* Elimination of duplicate overhead, particularly in Arizona, where stores overlap, and at Fred Meyer, where various staff functions will become redundant, Levin said.
Both companies have solid experience realizing economies of scale, Levin said. "Kroger has benefited from numerous internal consolidation projects in procurement, distribution, administration and best practices, while Fred Meyer is benefiting from acquisitions" in the past year of Ralphs Grocery Co., Compton, Calif.; Hughes Family Markets, Irwindale, Calif.; Quality Food Centers, Bellevue, Wash.; and Smith's Food & Drug Centers, Salt Lake City.
Giblen said he wondered if the integration process might run into some problems because of Kroger's lack of merger experience. "It's less clear than it would be with a Safeway, for example, exactly what best practices, cross-fertilization and improvements can be made," he said, "although it's clear there are major opportunities in the area of private-label."
Another analyst said both chains are in "various stages of streamlining their own operating infrastructures, and that process will be advanced under the combined company. While the specific game plan to combine the operating infrastructures will unfold over time, it is clear that a combination of this magnitude will hold enormous savings."
* Manufacturing and distribution. Levin said Kroger will use Smith's dairy facility in Tolleson, Ariz., to serve its Arizona stores; it will also convert the former Hughes distribution center in Irwindale, Calif., to a facility for slow-moving items, which will benefit Fred Meyer and Kroger operations in Arizona. In addition, Kroger will make greater use of manufacturing facilities by serving both groups of stores, Levin said.
* Growth outlook. Management expects capital expenditures of $1.5 billion annually while growing square footage 4% to 5% a year, complemented by small in-market acquisitions, Levin said..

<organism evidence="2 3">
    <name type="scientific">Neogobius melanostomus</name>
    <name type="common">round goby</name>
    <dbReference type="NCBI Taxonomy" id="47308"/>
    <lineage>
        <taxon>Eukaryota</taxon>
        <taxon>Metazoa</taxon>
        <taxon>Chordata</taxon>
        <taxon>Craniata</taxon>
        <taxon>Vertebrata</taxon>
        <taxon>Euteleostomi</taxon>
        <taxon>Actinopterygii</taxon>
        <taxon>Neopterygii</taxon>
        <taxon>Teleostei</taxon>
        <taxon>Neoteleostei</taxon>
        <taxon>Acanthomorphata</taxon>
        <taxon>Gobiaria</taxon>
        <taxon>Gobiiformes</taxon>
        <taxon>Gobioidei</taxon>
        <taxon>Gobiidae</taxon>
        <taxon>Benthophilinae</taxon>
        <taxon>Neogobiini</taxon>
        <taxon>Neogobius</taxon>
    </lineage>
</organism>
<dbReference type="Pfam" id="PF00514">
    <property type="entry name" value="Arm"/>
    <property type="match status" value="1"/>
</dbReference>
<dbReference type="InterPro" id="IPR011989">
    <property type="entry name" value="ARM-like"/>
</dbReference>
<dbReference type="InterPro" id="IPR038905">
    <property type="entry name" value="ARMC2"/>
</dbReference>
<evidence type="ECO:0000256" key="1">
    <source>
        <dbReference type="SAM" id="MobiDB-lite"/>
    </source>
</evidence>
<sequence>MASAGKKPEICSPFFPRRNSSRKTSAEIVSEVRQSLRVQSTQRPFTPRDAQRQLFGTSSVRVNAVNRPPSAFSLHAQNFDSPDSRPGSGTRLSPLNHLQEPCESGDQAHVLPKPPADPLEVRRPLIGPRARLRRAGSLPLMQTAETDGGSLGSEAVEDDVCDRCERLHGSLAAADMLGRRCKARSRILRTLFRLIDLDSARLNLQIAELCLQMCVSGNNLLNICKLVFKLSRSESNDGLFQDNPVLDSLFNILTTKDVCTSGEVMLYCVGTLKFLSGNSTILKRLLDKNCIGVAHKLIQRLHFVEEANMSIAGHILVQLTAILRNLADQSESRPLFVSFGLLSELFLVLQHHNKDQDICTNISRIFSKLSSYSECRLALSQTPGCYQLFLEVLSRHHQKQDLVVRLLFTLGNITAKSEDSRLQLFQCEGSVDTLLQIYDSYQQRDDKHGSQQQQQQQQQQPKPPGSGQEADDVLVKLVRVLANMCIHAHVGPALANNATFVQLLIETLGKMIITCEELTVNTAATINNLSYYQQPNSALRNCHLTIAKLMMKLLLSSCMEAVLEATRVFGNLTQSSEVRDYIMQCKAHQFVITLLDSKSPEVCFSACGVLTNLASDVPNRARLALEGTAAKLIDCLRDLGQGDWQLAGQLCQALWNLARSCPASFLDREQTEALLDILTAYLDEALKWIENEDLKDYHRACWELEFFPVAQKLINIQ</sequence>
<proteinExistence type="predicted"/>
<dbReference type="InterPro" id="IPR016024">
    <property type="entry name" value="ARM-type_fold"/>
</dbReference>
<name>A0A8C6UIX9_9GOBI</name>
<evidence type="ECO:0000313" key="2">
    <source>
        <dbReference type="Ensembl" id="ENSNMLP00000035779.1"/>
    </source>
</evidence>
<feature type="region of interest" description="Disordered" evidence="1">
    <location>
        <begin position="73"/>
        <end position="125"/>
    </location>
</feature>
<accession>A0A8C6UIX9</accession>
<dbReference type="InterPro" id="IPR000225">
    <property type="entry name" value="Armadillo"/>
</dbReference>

* Information systems. Kroger operates two information-systems platforms and Fred Meyer is consolidating four platforms into two by early next year, "so any broader combination of systems is likely to be a longer term project," Levin said.
Kroger operates 1,398 supermarkets and 802 convenience stores, plus 34 manufacturing facilities, in the Midwest and Southeast, while Fred Meyer has approximately 800 stores in 12 Western states ranging from Alaska to Texas.
The new Kroger would operate 3,000 stores, including nearly 2,200 supermarkets, and stretch from coast to coast across 30 states, with the industry's broadest geographic coverage and widest spectrum of formats, ranging from convenience stores to supercenters.
Kroger said last week the combination is expected to generate annual cost savings of approximately $225 million within three years -- including approximately $75 million the first year -- through combined procurement of goods and services, reduced corporate overhead, in-market synergies and consolidation of support services.
According to Levin, 50% to 55% of the synergies will come from purchasing and merchandising; 25% from in-market synergies, primarily in Arizona; and 25% from general and administrative savings, as well as streamlined distribution and economies of scale in manufacturing.
She said she does not expect Kroger's anticipated synergies to disrupt the $155 million that Fred Meyer expects to realize in 2001 from its own previous acquisitions.
According to Joseph A. Pichler, chairman and chief executive officer of Kroger, "This is a powerful strategic combination. Together we will have the No. 1 or No. 2 market share in 33 of the nation's largest markets. "Fred Meyer's strength in the fast-growing Western markets will complement Kroger's leading position in the Midwest and Southeast, and we will achieve economies of scale by leveraging purchasing, information technology, manufacturing and distribution across a much larger store base."